Can mindfulness help?
In the classroom described above, twelve weeks of mindfulness instruction did create a noticeable difference in the classroom. More space and respect between teacher and students. More self-regulation. More quiet.
In that calm, students learned to find some center in themselves, to not spill out their tensions and confusion on each other or on the authority figure in the classroom or on an indiscriminate target (which can also include themselves). And while you couldn’t necessarily place the exact cause of the change on any specific child, the overall effect of the class engaging as a group with these exercises and lessons that teach them about how the mind works, how to create space and context, how to explore the field of awareness, and how evolutionary biology and cultural change influences our times and therefore ourselves, palpable lessened tension. In that lighter atmosphere, learning happens. Relationship happens. And the future starts opening up.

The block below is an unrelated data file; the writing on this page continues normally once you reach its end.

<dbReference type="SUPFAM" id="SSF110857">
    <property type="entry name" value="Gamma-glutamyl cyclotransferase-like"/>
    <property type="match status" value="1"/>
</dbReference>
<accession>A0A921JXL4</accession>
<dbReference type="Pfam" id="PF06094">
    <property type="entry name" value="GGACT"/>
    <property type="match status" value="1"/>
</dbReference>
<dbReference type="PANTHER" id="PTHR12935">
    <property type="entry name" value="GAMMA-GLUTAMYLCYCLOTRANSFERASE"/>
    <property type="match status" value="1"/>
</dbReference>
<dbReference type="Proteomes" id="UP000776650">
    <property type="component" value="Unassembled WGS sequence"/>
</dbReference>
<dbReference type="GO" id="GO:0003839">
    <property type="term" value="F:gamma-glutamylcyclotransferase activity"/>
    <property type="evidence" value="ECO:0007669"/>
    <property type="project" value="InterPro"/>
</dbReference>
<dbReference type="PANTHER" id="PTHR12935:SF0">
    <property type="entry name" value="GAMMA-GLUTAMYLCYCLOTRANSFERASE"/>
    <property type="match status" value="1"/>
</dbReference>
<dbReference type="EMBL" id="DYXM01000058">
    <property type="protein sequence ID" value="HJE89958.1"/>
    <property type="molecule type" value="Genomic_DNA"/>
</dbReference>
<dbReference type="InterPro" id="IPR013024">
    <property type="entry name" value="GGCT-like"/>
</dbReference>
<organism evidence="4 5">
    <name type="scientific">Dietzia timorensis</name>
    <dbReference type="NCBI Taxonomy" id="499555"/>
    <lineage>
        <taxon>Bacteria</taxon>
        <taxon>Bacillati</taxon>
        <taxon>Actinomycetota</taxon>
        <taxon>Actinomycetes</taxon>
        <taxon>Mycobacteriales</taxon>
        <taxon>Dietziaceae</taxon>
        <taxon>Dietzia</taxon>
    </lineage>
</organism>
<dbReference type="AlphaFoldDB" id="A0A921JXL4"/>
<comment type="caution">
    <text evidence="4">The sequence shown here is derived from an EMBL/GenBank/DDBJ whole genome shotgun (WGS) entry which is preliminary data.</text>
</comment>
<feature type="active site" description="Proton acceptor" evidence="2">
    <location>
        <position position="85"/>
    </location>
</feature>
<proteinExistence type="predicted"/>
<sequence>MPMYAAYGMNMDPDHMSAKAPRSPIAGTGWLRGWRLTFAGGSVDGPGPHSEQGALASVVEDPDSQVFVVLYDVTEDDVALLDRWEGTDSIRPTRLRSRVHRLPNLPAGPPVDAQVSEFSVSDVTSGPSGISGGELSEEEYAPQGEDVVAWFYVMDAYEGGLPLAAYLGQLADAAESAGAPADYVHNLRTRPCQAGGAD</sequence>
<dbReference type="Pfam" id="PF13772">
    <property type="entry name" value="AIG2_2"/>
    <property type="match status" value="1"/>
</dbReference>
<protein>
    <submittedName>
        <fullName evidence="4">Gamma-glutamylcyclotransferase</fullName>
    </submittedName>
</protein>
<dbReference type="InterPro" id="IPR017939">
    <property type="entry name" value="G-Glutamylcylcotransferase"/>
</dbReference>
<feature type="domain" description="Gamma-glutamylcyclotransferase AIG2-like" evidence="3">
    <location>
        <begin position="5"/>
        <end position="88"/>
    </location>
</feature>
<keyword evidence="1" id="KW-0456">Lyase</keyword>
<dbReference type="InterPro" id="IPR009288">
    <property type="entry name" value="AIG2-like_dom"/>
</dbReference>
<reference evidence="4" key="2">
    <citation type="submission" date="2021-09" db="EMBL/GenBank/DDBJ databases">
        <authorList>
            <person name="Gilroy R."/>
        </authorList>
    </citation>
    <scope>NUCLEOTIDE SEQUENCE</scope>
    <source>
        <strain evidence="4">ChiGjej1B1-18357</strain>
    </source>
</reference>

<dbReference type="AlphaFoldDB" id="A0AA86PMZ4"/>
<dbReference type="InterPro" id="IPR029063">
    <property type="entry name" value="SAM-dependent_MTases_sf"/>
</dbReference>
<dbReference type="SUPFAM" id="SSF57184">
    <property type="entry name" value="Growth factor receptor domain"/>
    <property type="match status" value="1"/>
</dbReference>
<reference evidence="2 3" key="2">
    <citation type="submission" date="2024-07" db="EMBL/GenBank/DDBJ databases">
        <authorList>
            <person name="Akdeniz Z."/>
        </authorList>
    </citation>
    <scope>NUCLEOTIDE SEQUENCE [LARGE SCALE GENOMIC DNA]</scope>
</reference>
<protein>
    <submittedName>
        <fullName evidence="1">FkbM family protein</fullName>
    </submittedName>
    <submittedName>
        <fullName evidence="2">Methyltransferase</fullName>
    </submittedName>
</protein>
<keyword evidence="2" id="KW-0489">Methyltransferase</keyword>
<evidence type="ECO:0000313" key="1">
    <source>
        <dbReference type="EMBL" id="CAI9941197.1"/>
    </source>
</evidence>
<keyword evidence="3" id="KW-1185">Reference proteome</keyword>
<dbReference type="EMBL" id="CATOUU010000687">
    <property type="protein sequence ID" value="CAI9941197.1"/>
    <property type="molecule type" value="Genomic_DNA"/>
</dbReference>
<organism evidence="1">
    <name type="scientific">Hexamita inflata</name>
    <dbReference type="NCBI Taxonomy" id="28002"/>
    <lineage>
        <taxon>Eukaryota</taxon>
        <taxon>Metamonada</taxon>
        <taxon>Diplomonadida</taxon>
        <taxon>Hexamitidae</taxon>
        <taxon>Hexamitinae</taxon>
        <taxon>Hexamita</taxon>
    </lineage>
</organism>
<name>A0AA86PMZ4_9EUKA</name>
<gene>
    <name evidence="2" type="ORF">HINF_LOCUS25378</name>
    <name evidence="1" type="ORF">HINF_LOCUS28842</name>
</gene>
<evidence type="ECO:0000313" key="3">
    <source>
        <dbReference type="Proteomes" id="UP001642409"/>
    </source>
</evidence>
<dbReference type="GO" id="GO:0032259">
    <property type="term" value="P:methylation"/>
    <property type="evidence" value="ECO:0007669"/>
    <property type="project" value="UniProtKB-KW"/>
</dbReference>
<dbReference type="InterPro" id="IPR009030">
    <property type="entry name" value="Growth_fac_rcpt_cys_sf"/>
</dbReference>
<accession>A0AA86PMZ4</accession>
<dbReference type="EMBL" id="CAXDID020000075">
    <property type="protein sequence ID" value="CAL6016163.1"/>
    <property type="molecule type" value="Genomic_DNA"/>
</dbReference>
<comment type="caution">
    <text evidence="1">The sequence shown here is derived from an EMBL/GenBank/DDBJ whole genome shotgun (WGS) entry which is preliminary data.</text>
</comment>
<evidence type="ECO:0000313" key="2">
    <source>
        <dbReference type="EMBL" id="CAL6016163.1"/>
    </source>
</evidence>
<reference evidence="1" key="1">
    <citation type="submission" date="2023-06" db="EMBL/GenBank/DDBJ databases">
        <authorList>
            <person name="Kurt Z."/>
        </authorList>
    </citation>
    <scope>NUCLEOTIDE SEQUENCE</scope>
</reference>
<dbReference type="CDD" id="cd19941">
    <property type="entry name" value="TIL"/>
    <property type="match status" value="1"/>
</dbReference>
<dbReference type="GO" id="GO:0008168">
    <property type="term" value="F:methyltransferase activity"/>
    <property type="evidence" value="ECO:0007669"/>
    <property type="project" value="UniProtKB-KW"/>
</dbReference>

Why do I say cautiously yes?
Mindfulness is a powerful tool for well-being. Over the last 2500 years, countless individuals have called on mindfulness to help themselves grow out of afflictive mind states. Countless have transformed themselves from semi-awake to truly aware and compassionate individuals full of a zest for life. Like all tools that work with inner development for outer transformation, mindfulness techniques take time. Their promise can flower into extraordinary results with care and most of all practice, consistency, and support.